By Martin Kuhlmann, VP of global presales, Omada
The emergence and expansion of the metaverse will change how we interact with others and expand our individual digital footprints. It’s predicted that the metaverse’s market size will reach over $1.6 trillion by 2030 – and businesses will be eager to get a piece of this action.
It’s also going to have an impact on the concept of identity. There have been several conversations about the impact on digital identity and the concept of giving individuals greater ownership in the form of a universal digital identity. While most conversations about the metaverse and identity have centered on the business-to-consumer side, enterprises also need to be aware of how the metaverse will impact their identity strategy related to employees, contractors and business partners.
Prepare for the Metaverse’s Impact on Identity Governance
This is a rapidly emerging situation that furthers the need for ensuring that you have a strong identity governance program in play which keeps the company secure, complies with data privacy, and respects the individual rights of employees and partners.
Expanding digital identities
Today’s consumers are creating new digital identities all the time and/or are using various logins. Even though technologies for restricting the proliferation of personal data are at hand (think of consent management), businesses are collecting and generating all sorts of data about who their users are.
Despite existing identity federation technologies, enterprises typically generate and maintain “proprietary” identities for their employees, and in most cases for their business partners, as well. In some cases, for example, by using Microsoft Azure guest accounts in the context of B2B collaboration, or country-wide universal education IDs for students in some countries, organizations start trusting third parties for identification and authentication. The governance strategy of many companies still needs to adapt to this situation.
In a metaverse, we expect to move between digital platforms much more seamlessly than today. This requires more advanced portability of identity and authentication, as modeled in Gartner’s “identity trust fabric” (ITF).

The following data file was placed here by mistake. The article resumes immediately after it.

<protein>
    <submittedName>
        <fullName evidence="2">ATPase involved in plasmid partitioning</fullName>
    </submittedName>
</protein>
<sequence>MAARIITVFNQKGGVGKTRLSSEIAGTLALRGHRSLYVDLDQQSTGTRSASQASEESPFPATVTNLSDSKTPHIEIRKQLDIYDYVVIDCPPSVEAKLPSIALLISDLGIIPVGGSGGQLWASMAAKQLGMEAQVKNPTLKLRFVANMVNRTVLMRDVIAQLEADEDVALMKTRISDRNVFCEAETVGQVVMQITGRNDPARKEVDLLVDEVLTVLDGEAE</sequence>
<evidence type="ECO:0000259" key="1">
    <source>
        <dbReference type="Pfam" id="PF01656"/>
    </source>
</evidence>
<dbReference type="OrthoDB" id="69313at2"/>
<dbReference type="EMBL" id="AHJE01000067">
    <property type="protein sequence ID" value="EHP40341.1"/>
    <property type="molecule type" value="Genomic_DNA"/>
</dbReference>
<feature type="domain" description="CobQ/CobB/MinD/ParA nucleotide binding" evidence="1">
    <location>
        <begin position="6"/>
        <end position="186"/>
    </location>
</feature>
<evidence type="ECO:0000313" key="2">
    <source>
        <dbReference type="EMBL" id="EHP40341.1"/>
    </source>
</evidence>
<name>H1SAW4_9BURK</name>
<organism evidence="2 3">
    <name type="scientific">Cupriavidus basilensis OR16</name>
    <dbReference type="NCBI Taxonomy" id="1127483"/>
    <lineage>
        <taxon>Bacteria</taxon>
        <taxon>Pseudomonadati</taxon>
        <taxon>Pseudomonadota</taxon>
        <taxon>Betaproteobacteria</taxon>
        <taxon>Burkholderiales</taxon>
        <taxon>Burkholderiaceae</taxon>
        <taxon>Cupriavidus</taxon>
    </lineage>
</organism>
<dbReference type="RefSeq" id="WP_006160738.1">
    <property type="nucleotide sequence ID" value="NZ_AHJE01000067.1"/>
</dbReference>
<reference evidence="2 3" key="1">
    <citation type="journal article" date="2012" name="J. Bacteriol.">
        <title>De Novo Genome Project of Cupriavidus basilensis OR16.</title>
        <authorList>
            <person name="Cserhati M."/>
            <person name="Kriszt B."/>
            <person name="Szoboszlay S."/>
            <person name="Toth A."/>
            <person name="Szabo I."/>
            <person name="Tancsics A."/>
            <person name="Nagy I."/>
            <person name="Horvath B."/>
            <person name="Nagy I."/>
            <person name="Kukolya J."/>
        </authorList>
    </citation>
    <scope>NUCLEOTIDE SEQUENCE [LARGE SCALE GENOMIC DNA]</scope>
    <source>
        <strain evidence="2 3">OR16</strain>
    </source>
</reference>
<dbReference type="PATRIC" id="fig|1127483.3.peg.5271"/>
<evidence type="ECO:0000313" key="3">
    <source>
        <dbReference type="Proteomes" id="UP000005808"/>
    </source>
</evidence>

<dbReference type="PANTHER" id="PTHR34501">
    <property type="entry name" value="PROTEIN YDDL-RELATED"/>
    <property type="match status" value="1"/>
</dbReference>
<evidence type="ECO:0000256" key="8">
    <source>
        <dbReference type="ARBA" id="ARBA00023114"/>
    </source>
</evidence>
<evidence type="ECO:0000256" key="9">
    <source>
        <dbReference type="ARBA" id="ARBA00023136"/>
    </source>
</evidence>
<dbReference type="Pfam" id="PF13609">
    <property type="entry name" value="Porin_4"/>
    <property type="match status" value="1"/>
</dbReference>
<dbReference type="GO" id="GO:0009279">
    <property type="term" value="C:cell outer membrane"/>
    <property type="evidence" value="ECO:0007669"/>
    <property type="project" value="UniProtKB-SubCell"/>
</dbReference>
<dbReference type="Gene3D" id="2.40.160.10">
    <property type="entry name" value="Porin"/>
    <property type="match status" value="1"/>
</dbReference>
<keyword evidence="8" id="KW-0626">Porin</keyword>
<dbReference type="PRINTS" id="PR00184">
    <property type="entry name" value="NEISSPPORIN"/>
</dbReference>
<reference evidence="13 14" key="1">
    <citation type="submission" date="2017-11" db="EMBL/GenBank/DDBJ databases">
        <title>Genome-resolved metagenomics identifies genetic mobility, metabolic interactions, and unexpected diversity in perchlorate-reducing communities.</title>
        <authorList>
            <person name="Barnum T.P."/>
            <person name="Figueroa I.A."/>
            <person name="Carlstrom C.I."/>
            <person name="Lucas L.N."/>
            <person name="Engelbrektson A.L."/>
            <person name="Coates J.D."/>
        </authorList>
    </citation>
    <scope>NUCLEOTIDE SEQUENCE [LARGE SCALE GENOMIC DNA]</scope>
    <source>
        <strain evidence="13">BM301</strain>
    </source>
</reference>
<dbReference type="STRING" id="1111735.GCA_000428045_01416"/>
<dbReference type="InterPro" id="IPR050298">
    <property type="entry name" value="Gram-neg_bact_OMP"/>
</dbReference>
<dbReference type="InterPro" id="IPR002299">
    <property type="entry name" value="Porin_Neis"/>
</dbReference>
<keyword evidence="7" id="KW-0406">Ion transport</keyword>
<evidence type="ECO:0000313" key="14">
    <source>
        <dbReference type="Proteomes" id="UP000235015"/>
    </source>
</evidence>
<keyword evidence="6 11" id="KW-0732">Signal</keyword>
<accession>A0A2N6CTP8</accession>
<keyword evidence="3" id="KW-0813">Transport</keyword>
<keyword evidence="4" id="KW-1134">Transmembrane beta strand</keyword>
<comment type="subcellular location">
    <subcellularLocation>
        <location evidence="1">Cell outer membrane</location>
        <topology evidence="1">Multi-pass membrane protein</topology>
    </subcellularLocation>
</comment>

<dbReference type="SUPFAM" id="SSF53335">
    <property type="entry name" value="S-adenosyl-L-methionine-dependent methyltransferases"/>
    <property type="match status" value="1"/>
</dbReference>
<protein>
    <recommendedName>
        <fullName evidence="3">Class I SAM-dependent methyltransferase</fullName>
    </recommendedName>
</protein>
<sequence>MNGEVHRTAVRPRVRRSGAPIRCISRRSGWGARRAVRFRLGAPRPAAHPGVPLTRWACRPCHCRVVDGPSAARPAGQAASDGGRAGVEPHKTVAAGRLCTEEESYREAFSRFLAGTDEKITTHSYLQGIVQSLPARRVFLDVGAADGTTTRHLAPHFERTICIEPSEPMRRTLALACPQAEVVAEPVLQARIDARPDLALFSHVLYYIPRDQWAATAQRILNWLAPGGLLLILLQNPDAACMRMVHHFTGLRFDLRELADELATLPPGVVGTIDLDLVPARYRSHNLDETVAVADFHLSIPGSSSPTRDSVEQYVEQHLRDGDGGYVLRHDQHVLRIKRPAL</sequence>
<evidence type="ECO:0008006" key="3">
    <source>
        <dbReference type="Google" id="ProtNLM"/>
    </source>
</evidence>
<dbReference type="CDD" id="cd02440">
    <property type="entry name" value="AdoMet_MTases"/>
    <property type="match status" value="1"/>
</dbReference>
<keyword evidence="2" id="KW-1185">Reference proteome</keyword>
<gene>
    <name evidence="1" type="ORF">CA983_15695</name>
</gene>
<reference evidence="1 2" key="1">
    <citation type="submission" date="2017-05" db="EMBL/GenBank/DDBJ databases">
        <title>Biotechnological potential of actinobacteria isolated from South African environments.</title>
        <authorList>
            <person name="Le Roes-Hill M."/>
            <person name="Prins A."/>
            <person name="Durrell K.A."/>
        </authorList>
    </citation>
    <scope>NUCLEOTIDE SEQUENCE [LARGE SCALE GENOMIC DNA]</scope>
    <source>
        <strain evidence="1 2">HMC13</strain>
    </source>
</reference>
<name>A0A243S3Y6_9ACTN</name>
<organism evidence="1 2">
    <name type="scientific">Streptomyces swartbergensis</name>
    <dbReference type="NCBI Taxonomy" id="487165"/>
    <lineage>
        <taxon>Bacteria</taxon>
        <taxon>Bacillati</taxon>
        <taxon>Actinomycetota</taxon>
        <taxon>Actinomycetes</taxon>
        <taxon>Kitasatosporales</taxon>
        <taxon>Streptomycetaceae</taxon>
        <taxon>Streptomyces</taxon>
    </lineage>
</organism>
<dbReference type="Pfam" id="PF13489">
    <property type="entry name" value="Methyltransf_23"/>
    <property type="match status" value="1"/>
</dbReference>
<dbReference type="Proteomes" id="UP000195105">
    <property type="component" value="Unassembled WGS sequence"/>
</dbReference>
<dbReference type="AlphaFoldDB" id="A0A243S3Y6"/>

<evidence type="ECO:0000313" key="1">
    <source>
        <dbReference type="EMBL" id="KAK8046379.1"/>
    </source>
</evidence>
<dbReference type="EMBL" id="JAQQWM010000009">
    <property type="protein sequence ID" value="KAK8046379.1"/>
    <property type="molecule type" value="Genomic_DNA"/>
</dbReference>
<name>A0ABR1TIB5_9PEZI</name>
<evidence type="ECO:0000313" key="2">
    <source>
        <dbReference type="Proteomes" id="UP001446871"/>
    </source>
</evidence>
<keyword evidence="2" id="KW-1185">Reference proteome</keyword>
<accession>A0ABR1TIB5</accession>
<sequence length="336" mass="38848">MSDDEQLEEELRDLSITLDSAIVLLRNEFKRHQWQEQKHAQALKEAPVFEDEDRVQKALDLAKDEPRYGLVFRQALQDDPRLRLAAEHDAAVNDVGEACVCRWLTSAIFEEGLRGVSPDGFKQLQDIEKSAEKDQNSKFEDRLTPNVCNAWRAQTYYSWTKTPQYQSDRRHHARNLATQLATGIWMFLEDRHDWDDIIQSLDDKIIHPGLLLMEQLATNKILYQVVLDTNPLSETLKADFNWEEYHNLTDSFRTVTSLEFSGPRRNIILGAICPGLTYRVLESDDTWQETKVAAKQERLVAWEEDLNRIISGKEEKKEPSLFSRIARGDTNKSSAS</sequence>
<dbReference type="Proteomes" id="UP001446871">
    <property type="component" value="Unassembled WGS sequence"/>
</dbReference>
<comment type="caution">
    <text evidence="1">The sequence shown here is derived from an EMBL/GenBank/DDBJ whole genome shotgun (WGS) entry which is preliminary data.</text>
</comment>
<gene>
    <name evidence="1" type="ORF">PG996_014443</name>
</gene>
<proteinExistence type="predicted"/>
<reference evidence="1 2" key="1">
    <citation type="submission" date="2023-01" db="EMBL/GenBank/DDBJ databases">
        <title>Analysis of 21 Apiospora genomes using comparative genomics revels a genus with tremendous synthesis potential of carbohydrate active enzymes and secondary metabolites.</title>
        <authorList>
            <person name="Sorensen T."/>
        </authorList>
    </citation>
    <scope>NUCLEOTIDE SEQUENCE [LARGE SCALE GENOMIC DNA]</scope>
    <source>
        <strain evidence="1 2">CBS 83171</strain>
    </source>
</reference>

For individuals, it will be a key challenge to control and safeguard their “digital twin” and the information that goes with it.
For enterprises, questions of trust and governance are imminent and need to be answered in these scenarios, such as:
To what degree – and under which conditions – does an organization trust “universal” or external identities? Who created these and owns them?
How much does the organization trust other parties to store information related to their own employees?
What is the responsibility of the individual who owns the digital identity? Which parts of identity governance are covered by a trusted identity provider?
How do governance activities for identities need to be re-thought within an organization? This includes the risks related to “external” authentication, risks identified through external information about the identity, and the access risks within the organization.
How can an overall risk profile for an identity be created and maintained, and where does this potentially conflict with data privacy?
If enterprises allow their employees to use third-party platforms to a high degree, they need to ensure that disclosure of user data or the possibility of tracking user behavior doesn’t breach privacy or reveal corporate confidential information.
Building a solid identity strategy for the long term